Aug 16, 2012 - 11:00PM

    The legislation should include punishment for hate crimes against Atheists in pakistan also.

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  • Obaid
    Aug 16, 2012 - 11:09PM

    The question is what did YOU do when you were MNA, a member of the legislative assembly of Pakista, now when you have been banished why suggesting what should be done? BTW your comments are agreeable.

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  • elementary
    Aug 16, 2012 - 11:14PM

    @Author *The bill I intended to submit envisaged much longer jail terms and far stiffer monetary fines for promoting or practising religious hatred”.
    so whart prevented you in your noble endeavours.

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  • Jamshed
    Aug 16, 2012 - 11:43PM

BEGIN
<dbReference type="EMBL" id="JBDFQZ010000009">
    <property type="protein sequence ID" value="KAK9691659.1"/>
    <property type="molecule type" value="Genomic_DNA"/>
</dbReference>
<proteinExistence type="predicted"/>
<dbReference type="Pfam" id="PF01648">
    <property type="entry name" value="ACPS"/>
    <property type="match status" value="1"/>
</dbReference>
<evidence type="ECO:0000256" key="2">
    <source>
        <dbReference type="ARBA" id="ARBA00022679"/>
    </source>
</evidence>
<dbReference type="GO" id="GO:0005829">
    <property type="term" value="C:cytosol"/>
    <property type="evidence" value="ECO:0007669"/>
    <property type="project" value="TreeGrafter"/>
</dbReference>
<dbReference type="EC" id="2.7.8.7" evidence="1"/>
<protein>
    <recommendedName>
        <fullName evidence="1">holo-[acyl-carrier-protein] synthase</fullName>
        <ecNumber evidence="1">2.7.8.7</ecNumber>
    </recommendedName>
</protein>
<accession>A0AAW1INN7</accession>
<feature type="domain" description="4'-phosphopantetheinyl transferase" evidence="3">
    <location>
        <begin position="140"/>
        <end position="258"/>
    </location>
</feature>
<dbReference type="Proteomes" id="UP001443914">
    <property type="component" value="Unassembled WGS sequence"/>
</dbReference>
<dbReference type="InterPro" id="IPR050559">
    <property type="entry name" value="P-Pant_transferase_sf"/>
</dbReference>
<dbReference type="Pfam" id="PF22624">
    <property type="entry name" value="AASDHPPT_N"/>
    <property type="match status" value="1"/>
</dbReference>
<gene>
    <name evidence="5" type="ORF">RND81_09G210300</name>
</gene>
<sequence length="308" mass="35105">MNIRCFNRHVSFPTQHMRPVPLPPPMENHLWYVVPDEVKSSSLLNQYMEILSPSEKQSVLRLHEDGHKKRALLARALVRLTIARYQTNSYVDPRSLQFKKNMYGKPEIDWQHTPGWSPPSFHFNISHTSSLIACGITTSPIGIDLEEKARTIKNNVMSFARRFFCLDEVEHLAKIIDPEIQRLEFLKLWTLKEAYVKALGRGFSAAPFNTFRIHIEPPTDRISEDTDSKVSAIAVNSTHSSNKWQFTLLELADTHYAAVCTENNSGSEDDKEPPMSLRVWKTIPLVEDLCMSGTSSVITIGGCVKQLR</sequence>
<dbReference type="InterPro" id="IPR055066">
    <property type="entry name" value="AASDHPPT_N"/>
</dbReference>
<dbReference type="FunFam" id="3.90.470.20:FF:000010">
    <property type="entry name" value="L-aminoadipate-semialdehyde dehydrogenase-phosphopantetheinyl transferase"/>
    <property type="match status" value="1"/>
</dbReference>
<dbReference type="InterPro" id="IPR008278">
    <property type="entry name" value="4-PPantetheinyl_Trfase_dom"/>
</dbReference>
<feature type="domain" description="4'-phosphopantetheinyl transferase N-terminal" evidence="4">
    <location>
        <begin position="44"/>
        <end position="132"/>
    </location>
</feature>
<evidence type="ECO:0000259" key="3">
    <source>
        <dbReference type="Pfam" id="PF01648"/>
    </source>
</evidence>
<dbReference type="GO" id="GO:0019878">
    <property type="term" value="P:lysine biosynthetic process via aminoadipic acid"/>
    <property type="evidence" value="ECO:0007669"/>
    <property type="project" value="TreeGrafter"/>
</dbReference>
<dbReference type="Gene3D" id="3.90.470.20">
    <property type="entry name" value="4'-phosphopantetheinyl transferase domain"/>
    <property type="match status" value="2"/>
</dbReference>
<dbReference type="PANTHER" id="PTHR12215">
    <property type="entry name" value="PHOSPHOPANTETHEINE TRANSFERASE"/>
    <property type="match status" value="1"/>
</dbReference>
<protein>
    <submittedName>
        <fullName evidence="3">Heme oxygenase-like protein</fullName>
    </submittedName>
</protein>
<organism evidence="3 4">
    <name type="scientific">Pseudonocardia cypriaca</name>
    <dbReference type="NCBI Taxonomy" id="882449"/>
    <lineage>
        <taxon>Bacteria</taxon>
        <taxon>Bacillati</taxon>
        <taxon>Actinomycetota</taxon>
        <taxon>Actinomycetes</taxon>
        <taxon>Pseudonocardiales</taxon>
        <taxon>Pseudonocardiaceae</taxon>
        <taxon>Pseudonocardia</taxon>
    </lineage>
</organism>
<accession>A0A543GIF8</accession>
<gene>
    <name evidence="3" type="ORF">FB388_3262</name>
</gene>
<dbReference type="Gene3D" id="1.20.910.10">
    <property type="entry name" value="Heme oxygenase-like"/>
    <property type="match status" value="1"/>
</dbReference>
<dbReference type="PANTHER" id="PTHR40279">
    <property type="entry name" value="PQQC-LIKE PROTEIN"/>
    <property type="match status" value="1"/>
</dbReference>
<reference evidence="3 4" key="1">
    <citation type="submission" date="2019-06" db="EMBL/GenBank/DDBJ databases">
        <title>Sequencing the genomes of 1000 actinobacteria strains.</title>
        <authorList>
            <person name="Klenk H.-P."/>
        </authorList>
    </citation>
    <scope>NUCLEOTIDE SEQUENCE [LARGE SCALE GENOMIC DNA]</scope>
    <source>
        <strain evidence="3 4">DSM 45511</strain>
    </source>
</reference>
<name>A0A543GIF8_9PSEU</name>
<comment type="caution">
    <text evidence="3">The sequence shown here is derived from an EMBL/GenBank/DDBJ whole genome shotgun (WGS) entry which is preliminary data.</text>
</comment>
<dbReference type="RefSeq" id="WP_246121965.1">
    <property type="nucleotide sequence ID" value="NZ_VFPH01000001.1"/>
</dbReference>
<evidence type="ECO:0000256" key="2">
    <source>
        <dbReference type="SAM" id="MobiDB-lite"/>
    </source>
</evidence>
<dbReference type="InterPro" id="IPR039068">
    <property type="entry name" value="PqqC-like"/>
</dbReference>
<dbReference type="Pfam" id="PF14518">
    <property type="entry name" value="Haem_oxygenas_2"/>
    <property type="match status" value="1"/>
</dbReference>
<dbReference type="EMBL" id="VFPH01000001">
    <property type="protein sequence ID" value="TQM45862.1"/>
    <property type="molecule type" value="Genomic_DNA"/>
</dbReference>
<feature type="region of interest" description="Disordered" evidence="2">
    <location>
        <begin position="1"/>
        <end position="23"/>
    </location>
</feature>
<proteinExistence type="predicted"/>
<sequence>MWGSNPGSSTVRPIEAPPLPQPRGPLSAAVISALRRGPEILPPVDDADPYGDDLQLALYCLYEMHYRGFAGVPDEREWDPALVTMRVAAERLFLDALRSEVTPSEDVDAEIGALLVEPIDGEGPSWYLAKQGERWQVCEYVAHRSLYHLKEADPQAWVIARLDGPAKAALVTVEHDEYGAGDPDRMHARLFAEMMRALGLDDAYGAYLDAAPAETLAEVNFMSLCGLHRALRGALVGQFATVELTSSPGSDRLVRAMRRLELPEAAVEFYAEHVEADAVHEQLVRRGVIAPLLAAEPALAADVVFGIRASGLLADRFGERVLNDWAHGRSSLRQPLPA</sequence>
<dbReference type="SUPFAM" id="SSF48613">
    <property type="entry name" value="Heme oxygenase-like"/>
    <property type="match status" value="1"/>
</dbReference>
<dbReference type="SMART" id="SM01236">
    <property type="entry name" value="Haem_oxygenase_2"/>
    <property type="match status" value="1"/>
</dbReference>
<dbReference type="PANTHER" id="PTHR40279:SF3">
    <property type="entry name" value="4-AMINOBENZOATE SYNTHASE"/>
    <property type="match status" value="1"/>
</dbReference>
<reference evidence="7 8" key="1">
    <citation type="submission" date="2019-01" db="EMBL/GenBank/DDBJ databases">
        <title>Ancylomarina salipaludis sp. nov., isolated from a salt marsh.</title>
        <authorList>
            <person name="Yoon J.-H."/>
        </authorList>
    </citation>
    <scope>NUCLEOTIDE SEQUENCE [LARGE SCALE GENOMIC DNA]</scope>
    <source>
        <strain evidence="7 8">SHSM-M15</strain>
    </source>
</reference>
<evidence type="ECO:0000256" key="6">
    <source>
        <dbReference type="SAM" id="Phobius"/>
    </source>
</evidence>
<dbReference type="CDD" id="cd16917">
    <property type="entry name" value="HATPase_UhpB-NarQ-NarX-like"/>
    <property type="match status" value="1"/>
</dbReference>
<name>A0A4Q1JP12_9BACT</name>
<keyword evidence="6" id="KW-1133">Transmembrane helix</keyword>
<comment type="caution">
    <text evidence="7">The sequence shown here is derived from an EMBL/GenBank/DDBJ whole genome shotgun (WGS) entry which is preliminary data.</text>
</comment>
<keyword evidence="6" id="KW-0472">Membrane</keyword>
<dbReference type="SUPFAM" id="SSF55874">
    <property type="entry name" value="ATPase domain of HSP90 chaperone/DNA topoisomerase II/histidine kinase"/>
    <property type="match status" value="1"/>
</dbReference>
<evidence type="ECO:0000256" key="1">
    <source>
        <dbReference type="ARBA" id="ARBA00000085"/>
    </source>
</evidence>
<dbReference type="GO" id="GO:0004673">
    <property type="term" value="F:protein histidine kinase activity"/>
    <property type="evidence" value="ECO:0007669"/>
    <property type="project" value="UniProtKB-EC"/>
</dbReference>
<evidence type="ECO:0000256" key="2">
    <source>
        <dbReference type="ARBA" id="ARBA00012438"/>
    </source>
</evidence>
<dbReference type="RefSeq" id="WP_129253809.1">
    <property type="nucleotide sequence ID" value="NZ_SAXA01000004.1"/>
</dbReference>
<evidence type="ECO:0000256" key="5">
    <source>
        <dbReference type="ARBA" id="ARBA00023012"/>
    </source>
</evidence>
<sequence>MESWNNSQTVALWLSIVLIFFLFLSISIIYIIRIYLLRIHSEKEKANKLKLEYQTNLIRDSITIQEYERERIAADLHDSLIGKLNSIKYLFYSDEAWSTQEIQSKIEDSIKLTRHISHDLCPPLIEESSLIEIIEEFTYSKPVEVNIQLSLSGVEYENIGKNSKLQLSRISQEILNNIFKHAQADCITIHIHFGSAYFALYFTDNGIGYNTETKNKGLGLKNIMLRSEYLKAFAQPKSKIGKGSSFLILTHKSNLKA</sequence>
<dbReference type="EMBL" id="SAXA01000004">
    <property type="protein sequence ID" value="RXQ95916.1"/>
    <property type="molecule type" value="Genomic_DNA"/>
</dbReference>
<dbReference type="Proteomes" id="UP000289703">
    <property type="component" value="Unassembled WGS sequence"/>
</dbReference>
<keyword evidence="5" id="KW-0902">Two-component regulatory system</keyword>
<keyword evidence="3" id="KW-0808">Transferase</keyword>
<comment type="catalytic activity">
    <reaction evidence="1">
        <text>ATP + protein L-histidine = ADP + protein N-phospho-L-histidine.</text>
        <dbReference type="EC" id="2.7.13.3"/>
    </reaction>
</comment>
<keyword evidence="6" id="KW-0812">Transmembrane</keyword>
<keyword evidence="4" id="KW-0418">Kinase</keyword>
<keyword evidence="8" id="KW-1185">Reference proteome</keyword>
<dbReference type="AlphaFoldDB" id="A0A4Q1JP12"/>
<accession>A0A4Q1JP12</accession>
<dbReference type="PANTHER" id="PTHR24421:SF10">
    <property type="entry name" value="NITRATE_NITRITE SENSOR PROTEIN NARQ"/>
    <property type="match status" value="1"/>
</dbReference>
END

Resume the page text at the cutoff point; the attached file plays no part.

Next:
Ms. Isphani. I dont know if you realise this, but you are part of the problem. Your government is putting illiterate people in positions of authority and they are ruining every institution in the country. I’m sure you will deny that like your boss who says “you think there is a problem with railways, I dont!”, “you think there is a problem with PIA, I dont”, ” you think there is a problem with Pak Steel, I dont”. Now, becasue of the economic condition of the country, where there is no electricity and industry is shutting down, more people are being added to the teeming group of unemployed. Now these unemployed people who have NOTHING to fall back except the joke that you call BISP, then they will resort to violence. Ofcourse, it is the minorities first as the semi-literate feel that by pushing the minorities, somehow God will reward them with riches in the next world – riches they crave in this world. I know you will never understand all this, but give it a try. Go out without your security team and see how people shower you with love and affection. A true test of your and PPPs popularity.Recommend

  • AQ
    Aug 17, 2012 - 12:00AM